3a. Embracing participatory leadership
Nobody is born a perfect leader or entrepreneur. To be good at either means being able to take a risk. A leader might at first fear such actions, as they might think it appears as ‘weak leadership’, or not ‘leading from the front’. These fears are understandable, but as a business matures we naturally need to create space for participatory leadership…you can’t do everything yourself!
“Decentralize as much as possible, and retain as much influence as necessary.”
Lili David, Co-Developer at Sociocracy 3.0
Skilled leadership comes through an awareness of yourself as well as your changing external conditions. Understanding how the two combine is critical to knowing how your leadership can best serve the business.
We have identified two key features of leadership and participation in a business that can flourish in a wellbeing economy: Trust and Control
Trust as a balancing act
According to recent 4 year research study on team effectiveness carried out by Google, psychological safety was identified as the single most important dynamic of an effective team compared to a less effective one. Their research also revealed that sales teams with high ratings for psychological safety actually brought in more revenue.
A climate of openness with the possibility of admitting errors and speaking about them openly, is one of the key factors that also Harvard Business School Professor Amy Edmondson confirms to be crucial for psychological safety.
“When we don’t experience trust, as when we don’t experience safety, we shut down, protect, and hide our vulnerability. We also, in both cases, tend to place responsibility for our experience on the outside.”
Miki Kashtan, author and international CNVC trainer (from her blog post)
As a leader you can support a sense of safety by framing challenges as open learning questions that require everybody’s input.
“We need people who challenge the status quo, and openness in the management team to be challenged.”
Marcos Leite, EVP & Chief Commercial Officer at OLX Brazil
Showing your own fallibility by openly requesting support and modelling curiosity by asking many questions can also help to stimulate a learning environment that creates space for innovation, exploration of new ideas and the possibility to make mistakes.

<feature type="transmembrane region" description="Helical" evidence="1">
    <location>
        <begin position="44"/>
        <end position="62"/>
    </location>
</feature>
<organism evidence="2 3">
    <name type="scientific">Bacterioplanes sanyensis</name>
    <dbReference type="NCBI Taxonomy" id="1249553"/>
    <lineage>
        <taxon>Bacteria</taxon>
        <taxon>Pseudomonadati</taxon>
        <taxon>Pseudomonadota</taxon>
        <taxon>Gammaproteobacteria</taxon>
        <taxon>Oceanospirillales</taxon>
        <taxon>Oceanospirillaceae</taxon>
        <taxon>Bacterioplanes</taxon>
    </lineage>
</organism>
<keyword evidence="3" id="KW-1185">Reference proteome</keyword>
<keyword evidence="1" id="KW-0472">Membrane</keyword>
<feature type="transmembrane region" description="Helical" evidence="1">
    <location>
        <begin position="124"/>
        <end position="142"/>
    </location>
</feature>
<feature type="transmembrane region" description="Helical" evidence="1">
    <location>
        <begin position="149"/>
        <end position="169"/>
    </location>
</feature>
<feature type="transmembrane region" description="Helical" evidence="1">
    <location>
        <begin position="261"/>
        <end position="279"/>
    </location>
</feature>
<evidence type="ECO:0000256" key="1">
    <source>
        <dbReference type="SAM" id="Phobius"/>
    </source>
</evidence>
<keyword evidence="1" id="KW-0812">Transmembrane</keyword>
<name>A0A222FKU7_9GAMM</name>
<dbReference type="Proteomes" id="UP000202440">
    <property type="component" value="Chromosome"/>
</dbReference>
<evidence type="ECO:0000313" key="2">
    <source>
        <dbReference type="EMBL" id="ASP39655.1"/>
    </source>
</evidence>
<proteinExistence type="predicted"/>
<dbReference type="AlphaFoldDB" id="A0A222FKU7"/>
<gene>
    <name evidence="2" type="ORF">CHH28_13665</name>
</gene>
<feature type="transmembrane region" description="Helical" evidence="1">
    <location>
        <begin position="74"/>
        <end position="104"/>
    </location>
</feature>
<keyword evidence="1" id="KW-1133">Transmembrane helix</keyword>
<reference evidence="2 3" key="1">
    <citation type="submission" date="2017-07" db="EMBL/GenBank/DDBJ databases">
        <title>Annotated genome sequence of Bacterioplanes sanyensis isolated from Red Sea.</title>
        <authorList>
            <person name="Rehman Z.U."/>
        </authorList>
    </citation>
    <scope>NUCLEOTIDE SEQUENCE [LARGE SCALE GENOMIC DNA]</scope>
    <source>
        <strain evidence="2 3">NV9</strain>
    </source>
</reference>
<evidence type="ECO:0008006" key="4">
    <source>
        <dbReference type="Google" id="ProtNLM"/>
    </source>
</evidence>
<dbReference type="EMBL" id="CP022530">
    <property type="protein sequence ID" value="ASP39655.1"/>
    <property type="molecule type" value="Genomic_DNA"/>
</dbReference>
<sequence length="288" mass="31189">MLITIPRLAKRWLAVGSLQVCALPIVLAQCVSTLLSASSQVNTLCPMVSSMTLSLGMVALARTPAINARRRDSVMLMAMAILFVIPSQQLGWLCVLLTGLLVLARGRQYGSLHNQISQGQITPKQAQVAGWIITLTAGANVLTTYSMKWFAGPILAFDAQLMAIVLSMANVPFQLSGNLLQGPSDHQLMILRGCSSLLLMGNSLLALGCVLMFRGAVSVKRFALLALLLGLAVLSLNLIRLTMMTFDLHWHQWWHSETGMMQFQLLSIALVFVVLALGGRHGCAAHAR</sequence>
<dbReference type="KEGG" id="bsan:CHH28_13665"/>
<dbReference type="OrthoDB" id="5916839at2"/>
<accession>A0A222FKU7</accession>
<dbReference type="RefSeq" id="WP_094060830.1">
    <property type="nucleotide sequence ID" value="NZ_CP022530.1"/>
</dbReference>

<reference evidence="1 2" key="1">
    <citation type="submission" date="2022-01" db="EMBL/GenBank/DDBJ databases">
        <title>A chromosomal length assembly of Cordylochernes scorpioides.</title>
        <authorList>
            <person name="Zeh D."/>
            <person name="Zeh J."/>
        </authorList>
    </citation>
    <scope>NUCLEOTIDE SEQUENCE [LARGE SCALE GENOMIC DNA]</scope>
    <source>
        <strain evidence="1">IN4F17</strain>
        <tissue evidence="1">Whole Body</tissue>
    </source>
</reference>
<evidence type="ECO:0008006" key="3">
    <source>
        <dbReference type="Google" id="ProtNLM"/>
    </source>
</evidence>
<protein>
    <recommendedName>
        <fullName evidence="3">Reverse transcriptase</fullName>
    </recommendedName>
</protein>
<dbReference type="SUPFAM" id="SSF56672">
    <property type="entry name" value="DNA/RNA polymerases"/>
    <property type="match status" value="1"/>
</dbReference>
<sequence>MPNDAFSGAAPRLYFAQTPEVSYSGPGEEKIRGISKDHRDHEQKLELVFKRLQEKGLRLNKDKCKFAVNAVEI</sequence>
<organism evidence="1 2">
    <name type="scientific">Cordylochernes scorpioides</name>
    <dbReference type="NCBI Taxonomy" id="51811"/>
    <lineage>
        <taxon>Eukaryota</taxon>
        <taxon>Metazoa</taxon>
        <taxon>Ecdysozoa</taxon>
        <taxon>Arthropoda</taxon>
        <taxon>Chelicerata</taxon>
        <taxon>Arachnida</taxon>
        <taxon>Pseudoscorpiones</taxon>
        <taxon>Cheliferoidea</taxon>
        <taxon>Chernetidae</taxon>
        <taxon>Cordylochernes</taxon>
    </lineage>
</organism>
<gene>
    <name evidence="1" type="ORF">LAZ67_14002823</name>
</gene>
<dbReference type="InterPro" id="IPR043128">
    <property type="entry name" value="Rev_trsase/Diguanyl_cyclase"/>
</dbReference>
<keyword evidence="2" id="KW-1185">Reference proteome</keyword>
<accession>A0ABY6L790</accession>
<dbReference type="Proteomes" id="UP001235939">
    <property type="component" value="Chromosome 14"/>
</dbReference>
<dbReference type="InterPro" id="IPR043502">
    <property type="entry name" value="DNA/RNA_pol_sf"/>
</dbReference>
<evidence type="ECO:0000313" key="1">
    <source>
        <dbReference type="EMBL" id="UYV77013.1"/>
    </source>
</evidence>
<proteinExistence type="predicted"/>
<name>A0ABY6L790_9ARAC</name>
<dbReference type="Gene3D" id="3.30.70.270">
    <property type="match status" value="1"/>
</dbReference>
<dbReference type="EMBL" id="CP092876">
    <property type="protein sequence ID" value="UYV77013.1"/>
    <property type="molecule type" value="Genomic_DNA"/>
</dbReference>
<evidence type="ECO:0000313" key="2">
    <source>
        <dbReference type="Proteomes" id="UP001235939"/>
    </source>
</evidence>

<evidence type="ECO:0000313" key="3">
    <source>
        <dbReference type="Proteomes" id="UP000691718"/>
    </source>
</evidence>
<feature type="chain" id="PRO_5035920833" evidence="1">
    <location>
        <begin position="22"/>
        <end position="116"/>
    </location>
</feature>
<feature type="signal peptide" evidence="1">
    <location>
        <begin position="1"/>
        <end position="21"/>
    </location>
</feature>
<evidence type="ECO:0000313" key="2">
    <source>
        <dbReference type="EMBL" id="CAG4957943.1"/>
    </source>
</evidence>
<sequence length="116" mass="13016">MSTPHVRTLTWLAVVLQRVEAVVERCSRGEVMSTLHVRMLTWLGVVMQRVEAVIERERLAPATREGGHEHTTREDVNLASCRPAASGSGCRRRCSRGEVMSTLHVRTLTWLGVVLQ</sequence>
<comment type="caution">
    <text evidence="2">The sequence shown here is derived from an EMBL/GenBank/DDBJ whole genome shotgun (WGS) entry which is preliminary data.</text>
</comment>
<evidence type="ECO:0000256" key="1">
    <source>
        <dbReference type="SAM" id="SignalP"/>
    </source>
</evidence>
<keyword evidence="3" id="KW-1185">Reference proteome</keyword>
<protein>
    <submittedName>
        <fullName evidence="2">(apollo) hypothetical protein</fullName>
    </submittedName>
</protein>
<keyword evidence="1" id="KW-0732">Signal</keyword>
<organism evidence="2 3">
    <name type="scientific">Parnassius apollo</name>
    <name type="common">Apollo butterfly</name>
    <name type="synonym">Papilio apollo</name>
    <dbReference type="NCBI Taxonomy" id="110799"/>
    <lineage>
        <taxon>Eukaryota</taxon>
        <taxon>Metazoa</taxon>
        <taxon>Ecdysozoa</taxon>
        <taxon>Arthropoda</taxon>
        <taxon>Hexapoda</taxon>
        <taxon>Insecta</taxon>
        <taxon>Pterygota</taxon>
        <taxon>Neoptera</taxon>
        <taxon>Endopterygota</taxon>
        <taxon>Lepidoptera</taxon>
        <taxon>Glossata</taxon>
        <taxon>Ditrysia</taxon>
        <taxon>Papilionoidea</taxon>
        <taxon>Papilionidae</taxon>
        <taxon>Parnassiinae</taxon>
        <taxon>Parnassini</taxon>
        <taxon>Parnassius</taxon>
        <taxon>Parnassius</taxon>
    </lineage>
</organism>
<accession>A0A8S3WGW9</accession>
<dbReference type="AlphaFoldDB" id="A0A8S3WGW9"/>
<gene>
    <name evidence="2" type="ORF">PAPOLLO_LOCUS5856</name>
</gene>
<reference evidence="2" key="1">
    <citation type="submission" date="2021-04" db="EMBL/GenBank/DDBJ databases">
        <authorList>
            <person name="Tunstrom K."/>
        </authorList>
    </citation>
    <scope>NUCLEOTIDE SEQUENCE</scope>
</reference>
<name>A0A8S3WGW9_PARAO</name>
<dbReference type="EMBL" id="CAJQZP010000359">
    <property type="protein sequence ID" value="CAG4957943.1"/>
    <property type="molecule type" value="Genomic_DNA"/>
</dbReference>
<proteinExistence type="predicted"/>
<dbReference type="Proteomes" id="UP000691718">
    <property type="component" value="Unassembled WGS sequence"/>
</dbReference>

Feeling good in and out of control
We like to feel in control and often delegating responsibility is a big challenge for leaders. Sometimes, because of a lack of knowledge and maturity in the team. Sometimes because the leader struggles to let go of control.
How can we provide the minimum amount of structure to allow the maximum amount of autonomy in our team; the best value to our customers; whilst making the leader feel good being ‘out of control’?
“To move towards wellbeing economy you need to give up power, are the decision makers ready to do it?”
Erinch Sahan, Chief Executive at World Fair Trade Organization
‘Giving up’…or as we would rather put it…’sharing’ power can be one of the best things a leader can do for the organisation. The Google study has identified dependability, clarity and structure as additional key elements for effective teams.
“Distribute the power to influence, to enable people to decide and act for themselves within defined constraints. Being clear about responsibilities and constraints when you delegate, as well as offering support if necessary, are key to the success of effective collaboration.” Lili David, Co-Developer at Sociocracy 3.0
The benefits of effective delegation of responsibilities can be many: Firstly, delegating decision making creates a broader accountability base within the business. Secondly, decisions can be more effective as they no longer just rely on one person’s gut. Decisions can be made by those closer to the effects of those decisions.
Activating collective intelligence across the system
Ultimately, sharing control can liberate a leader as the business grows to provide guidance and strengthen the capabilities of their team. It can afford them to play the role of coach and mentor in areas they once dominated themselves.
We want to spend the time we have available where we can create most value, and often leaders create value by serving as motivational leaders, inviting in clarity and structure where it is needed and creating a culture of learning and innovation.
“We need to support founders with the elements they struggle with most so they can focus on what they are good at and where they can create impact.“
James Vaccaro, Special Advisor at Triodos Bank
- Read a leadership case study here: Lancor: Leading from the bottom up
- This is an extract from the forthcoming ‘The Business of Wellbeing – Alternatives to Business as Usual’ Guide, launching in January 2020. For more extracts, please click here
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